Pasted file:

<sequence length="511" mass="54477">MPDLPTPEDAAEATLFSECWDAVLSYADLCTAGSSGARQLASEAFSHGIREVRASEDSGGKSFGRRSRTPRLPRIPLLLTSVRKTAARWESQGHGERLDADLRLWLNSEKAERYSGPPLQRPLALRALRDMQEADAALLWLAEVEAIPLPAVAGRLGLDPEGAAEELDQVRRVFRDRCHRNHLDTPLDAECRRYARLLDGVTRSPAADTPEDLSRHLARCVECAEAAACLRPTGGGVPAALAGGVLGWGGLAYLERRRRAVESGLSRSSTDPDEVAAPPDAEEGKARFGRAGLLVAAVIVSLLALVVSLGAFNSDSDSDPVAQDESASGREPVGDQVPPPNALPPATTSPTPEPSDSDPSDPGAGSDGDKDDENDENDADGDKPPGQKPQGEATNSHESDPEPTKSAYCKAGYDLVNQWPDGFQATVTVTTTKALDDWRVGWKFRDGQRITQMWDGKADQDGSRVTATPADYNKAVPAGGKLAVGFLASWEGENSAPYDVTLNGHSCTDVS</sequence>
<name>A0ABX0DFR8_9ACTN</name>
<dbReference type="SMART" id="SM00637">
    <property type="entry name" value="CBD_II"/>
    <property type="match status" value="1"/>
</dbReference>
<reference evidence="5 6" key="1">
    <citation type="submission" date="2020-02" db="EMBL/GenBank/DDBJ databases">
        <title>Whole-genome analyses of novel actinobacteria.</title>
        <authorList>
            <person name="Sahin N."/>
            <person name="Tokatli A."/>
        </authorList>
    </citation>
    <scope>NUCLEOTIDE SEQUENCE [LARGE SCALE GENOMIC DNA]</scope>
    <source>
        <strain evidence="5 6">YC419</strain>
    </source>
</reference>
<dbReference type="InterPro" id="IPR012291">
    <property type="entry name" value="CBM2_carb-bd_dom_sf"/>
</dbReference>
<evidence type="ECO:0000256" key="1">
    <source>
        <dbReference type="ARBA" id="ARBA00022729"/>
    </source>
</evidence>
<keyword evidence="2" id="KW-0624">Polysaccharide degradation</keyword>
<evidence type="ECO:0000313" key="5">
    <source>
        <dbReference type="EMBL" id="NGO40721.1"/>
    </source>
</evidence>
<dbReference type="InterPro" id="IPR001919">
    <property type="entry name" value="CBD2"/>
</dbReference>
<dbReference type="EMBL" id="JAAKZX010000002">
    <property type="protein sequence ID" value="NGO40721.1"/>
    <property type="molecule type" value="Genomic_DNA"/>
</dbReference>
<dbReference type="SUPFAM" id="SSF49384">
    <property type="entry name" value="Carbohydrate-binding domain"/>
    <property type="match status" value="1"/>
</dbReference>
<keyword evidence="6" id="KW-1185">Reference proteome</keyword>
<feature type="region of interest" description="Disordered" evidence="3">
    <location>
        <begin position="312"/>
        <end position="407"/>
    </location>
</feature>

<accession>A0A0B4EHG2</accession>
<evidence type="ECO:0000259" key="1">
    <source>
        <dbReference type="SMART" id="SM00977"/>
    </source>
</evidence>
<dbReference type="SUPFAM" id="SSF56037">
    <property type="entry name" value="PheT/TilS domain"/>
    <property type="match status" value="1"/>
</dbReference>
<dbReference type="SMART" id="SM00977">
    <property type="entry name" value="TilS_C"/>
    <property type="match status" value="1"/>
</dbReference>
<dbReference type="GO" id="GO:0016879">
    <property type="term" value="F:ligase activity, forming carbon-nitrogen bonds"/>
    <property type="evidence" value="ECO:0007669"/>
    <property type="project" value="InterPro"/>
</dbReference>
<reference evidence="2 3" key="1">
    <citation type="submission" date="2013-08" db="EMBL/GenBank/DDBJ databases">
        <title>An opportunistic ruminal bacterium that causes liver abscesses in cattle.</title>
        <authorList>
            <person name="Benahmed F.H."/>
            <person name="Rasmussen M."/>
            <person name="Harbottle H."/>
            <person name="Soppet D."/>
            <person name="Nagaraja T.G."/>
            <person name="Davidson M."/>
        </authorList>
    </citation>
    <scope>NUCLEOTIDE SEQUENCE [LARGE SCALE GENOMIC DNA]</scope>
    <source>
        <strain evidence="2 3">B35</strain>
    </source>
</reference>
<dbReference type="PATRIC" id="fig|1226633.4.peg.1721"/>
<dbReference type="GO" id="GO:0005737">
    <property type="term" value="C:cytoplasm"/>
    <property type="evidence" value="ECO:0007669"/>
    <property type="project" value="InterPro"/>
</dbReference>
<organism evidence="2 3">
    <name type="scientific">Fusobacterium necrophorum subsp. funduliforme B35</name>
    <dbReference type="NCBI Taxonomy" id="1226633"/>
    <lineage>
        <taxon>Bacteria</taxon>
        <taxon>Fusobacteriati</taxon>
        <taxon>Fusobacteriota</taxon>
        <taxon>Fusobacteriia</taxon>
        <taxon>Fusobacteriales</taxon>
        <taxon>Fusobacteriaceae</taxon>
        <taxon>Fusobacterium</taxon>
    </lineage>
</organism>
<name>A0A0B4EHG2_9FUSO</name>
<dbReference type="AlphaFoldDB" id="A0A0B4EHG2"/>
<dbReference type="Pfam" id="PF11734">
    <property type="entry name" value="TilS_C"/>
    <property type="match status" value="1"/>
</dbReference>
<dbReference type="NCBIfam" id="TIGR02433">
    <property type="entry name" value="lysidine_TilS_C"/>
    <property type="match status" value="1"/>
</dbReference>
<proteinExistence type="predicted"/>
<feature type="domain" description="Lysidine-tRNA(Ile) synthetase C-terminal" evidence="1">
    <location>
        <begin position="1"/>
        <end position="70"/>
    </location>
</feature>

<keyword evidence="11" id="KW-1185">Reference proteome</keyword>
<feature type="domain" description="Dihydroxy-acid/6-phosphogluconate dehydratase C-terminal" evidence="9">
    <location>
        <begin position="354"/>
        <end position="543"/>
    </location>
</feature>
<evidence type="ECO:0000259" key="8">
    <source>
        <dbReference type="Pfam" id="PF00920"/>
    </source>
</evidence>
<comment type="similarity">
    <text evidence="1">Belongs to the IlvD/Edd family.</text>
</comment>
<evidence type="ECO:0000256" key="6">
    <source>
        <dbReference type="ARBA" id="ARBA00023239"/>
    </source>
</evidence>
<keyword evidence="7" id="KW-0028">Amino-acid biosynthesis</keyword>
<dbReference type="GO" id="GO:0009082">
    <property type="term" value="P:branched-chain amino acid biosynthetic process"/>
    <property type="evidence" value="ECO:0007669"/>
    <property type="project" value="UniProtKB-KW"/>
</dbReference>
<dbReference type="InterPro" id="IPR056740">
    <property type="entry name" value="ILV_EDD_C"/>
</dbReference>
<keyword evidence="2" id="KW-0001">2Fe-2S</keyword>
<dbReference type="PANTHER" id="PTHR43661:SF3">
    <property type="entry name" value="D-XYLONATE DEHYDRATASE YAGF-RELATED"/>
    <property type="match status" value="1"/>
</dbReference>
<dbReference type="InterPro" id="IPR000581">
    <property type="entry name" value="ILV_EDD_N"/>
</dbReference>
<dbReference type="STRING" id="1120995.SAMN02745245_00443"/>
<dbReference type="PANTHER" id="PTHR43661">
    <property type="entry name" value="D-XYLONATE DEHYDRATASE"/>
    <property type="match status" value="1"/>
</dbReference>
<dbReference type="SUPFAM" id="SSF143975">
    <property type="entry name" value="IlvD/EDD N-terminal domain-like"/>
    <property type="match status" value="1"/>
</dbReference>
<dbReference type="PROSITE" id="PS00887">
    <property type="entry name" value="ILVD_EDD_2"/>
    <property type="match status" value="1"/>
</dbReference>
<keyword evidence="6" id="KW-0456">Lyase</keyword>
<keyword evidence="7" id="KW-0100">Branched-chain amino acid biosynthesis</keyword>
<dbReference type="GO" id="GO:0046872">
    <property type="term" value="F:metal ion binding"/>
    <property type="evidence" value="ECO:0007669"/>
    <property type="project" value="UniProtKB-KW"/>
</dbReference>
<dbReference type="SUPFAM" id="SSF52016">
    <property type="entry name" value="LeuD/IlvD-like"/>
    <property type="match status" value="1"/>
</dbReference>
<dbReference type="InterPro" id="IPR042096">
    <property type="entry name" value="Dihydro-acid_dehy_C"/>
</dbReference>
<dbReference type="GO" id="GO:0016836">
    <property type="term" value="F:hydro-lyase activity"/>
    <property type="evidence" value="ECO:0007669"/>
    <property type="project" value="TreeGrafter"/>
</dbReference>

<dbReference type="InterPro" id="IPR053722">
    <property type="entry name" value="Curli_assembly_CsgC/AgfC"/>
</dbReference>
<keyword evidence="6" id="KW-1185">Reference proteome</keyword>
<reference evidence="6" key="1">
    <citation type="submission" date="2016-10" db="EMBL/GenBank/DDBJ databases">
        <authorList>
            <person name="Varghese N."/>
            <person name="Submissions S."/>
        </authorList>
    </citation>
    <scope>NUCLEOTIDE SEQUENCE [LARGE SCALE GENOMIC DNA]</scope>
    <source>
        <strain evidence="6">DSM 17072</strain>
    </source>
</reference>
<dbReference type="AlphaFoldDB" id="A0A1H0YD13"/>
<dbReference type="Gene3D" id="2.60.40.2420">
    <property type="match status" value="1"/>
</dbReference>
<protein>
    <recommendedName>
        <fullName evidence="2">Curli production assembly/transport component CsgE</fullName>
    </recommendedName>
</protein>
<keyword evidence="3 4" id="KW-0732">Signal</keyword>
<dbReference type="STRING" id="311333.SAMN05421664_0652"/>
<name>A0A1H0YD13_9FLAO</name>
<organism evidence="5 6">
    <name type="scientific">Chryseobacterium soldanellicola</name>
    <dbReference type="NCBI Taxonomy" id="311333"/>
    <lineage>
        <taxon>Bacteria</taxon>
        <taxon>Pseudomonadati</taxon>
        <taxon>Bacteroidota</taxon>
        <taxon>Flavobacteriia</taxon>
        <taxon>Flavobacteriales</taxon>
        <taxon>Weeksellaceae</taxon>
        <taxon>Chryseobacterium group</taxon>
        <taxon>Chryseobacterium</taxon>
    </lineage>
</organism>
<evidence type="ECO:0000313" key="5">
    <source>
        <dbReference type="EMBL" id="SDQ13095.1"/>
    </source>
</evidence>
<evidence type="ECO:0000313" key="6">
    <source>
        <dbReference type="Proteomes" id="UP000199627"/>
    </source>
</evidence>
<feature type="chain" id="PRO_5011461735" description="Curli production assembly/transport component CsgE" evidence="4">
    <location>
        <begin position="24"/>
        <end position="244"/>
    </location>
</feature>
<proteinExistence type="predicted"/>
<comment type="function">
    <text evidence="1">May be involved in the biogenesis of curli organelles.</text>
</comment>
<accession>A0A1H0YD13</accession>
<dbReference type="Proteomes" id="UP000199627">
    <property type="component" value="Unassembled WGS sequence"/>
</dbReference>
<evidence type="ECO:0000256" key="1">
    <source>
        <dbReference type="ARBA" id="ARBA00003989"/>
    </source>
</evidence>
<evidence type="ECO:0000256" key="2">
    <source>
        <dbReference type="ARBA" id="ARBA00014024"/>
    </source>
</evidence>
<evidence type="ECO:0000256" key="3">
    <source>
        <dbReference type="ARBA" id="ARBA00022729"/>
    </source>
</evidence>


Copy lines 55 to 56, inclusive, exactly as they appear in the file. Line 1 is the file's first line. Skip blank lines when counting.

        <dbReference type="SMART" id="SM00977"/>
    </source>